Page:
The Bush Administration’s strict legal analysis and categorization of detainees in the Global War on Terrorism offers a useful starting point for considering the levels of protection currently afforded by the Geneva Conventions. Before developing guidance on allowable interrogation techniques, the Administration sought to distinguish these detainees as something other than POWs as defined by Geneva III.14 The war on terror was a global war with a new kind of enemy.15 The Administration considered Geneva’s categories of protected persons, protected places, and occupiers’ obligations, and assessed that strict adherence would result in unnecessary and counterproductive legal, procedural, and monetary obligations.

As an angry nation reeled from the 9/11 attack, the Bush Administration made an initial determination against granting POW status to Taliban and al Qaeda members detained in Afghanistan. On 19 January 2002, Secretary Rumsfeld transmitted a directive to the Combatant Commanders that captured members of the Taliban and al Qaeda were to be treated humanely. He added, however, that they “are not entitled to prisoner of war status for purposes of the Geneva Conventions of 1949.”16 On 28 January 2002, President Bush stated that he had met with his national security team and decided the detainees were illegal combatants and would “not be treated as prisoners of war.”17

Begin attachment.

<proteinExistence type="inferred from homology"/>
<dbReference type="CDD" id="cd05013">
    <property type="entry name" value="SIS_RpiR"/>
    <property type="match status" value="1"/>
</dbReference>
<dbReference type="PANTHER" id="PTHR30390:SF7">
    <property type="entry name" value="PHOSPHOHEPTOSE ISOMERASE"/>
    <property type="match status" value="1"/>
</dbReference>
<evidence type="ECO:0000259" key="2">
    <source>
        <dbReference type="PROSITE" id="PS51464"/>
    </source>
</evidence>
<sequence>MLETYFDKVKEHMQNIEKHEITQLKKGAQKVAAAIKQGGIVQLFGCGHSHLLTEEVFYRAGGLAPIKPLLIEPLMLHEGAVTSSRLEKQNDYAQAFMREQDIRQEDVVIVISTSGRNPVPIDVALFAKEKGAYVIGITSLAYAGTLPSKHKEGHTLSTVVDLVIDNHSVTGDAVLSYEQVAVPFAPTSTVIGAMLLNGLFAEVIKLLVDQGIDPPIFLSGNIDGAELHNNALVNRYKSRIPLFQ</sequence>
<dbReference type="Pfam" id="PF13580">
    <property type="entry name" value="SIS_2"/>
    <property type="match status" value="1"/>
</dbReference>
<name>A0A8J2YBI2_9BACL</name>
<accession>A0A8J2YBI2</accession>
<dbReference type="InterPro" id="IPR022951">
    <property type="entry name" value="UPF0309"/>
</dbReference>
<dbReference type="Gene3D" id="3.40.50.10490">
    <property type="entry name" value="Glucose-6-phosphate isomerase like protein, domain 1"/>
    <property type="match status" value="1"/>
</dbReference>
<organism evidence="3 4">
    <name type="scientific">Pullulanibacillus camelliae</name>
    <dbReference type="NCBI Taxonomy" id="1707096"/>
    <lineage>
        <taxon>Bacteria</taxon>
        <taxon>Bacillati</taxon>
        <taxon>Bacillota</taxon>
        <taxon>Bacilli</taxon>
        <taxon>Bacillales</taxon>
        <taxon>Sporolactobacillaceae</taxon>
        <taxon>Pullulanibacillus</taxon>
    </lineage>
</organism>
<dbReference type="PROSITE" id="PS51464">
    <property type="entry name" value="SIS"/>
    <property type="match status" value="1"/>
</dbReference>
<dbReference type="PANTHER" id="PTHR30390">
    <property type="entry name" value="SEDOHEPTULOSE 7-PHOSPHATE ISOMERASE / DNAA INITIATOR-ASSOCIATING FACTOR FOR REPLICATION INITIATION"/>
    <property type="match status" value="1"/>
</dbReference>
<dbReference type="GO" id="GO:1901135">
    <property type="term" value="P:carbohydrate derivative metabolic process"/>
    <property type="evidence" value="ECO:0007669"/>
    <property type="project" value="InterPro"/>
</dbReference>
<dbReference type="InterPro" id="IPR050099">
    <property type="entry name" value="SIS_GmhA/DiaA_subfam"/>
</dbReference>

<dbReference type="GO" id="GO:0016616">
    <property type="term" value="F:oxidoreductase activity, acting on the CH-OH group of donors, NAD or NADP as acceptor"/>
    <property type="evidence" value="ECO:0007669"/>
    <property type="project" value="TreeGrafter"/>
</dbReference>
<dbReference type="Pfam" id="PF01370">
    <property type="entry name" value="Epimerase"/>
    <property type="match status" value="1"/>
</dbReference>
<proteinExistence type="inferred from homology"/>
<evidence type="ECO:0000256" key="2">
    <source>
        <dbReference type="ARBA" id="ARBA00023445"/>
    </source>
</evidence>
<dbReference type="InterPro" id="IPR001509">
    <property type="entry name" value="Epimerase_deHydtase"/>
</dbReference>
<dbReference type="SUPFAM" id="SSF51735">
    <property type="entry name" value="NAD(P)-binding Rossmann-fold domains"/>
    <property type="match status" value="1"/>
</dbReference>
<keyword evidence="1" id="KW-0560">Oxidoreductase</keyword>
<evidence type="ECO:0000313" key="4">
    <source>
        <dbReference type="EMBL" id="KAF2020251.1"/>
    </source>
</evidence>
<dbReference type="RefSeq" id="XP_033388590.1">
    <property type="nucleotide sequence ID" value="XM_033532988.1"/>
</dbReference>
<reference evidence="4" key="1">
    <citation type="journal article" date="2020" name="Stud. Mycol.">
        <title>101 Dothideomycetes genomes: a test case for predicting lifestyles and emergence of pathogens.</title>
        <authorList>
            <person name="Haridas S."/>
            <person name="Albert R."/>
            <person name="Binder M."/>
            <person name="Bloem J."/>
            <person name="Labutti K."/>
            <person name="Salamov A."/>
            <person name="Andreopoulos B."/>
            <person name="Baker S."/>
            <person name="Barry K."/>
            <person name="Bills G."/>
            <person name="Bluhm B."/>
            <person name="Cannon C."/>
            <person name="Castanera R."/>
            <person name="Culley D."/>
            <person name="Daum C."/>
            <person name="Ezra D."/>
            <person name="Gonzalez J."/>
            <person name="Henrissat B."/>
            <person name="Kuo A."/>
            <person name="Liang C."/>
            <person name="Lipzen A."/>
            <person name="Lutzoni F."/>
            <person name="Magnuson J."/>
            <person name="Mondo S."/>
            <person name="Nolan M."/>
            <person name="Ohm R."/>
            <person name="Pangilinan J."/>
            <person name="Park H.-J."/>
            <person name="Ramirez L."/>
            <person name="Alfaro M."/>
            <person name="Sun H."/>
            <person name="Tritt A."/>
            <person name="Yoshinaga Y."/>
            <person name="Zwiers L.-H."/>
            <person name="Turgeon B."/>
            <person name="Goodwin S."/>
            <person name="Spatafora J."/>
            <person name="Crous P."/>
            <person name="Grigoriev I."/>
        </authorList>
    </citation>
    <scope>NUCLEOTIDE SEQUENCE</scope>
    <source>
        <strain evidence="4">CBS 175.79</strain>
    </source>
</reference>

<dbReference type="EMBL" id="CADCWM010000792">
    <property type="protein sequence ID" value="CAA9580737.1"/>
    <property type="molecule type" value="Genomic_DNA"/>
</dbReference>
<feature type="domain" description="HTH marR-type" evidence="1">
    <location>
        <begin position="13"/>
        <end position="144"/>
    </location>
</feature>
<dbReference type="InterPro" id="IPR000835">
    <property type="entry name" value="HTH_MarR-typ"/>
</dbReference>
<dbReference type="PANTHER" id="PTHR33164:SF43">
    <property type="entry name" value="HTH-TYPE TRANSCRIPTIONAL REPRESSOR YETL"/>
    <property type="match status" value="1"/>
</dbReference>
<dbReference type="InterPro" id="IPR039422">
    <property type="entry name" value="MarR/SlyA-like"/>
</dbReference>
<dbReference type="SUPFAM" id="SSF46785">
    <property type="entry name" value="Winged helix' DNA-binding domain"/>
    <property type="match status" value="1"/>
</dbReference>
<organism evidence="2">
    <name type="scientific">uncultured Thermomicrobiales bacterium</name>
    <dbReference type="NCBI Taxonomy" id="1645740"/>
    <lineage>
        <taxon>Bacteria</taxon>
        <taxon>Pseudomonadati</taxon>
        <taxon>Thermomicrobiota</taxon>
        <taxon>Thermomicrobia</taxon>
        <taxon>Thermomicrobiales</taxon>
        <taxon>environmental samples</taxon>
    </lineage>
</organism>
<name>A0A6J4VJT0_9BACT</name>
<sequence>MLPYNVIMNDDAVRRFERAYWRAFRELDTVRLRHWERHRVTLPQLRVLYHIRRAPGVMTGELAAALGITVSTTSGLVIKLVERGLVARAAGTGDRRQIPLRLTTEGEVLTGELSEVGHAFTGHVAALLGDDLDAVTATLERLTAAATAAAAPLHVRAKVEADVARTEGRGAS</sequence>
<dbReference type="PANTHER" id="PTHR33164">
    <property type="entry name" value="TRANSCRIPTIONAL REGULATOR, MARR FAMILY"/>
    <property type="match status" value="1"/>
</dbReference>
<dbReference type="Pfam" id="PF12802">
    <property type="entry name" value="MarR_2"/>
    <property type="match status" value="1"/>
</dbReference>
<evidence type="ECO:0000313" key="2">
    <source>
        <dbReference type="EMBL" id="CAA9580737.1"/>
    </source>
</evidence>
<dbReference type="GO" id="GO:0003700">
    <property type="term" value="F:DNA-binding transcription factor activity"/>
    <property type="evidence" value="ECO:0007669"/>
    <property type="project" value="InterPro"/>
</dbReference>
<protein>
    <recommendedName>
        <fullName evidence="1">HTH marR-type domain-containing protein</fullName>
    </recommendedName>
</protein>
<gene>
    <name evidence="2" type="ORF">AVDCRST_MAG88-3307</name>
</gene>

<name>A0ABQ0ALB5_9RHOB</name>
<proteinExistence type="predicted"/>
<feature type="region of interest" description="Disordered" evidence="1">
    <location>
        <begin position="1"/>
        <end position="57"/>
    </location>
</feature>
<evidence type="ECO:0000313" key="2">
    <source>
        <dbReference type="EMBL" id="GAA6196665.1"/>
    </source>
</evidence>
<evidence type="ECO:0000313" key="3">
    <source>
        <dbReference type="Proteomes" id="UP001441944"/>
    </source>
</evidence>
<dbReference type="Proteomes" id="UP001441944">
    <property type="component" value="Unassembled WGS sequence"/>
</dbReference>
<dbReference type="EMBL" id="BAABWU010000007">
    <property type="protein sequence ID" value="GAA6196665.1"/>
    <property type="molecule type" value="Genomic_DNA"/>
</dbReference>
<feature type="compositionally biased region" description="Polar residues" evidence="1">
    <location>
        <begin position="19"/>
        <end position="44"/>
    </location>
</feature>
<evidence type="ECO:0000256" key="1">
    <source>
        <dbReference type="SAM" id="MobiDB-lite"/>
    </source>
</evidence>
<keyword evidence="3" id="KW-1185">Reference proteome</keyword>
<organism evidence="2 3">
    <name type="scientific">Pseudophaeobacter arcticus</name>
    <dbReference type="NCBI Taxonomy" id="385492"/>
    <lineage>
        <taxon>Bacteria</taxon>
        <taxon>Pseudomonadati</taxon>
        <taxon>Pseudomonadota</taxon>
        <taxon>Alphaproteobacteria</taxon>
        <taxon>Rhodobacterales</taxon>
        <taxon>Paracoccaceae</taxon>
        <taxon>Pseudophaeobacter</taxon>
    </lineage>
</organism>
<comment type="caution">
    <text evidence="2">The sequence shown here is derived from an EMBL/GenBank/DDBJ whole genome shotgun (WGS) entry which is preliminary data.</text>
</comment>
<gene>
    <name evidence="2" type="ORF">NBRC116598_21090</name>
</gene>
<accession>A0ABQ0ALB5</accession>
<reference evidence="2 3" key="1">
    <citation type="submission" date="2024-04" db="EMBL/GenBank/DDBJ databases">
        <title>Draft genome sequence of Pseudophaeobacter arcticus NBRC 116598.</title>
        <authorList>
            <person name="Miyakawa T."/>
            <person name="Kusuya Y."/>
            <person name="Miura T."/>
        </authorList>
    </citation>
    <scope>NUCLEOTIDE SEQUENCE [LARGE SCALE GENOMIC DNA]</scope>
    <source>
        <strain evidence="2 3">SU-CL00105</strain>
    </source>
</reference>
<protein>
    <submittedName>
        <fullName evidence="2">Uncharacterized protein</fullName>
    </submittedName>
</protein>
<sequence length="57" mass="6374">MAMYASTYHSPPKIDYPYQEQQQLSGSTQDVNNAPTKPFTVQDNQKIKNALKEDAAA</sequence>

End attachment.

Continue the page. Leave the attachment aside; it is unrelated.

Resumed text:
This position confirmed the predilection to avoid being bound by the constraints of the Geneva Conventions in this war with a new kind of enemy. On 7 February 2002, the President published a memorandum specifying the results of his Administration’s legal analysis.18 The analysis determined that the US action in Afghanistan met the criteria for an international conflict, but that captured Taliban would not be considered POWs because they did not meet the international standards for lawful combatants. The Administration also decided not to classify al Qaeda detainees as POWs because al Qaeda was not a state or a party to the Conventions, nor did their members meet the criteria for lawful combatants. The memo concluded that considering “our values as a nation . . . as a matter of policy, the United States Armed Forces shall continue to treat detainees humanely and, to the extent appropriate and consistent with military necessity, in a manner consistent with the principles of Geneva.”19 The President’s memorandum made no mention of the Administration’s position with respect to adherence to the Convention Against Torture,20 perhaps never anticipating that the US position and values regarding that convention would be brought into question.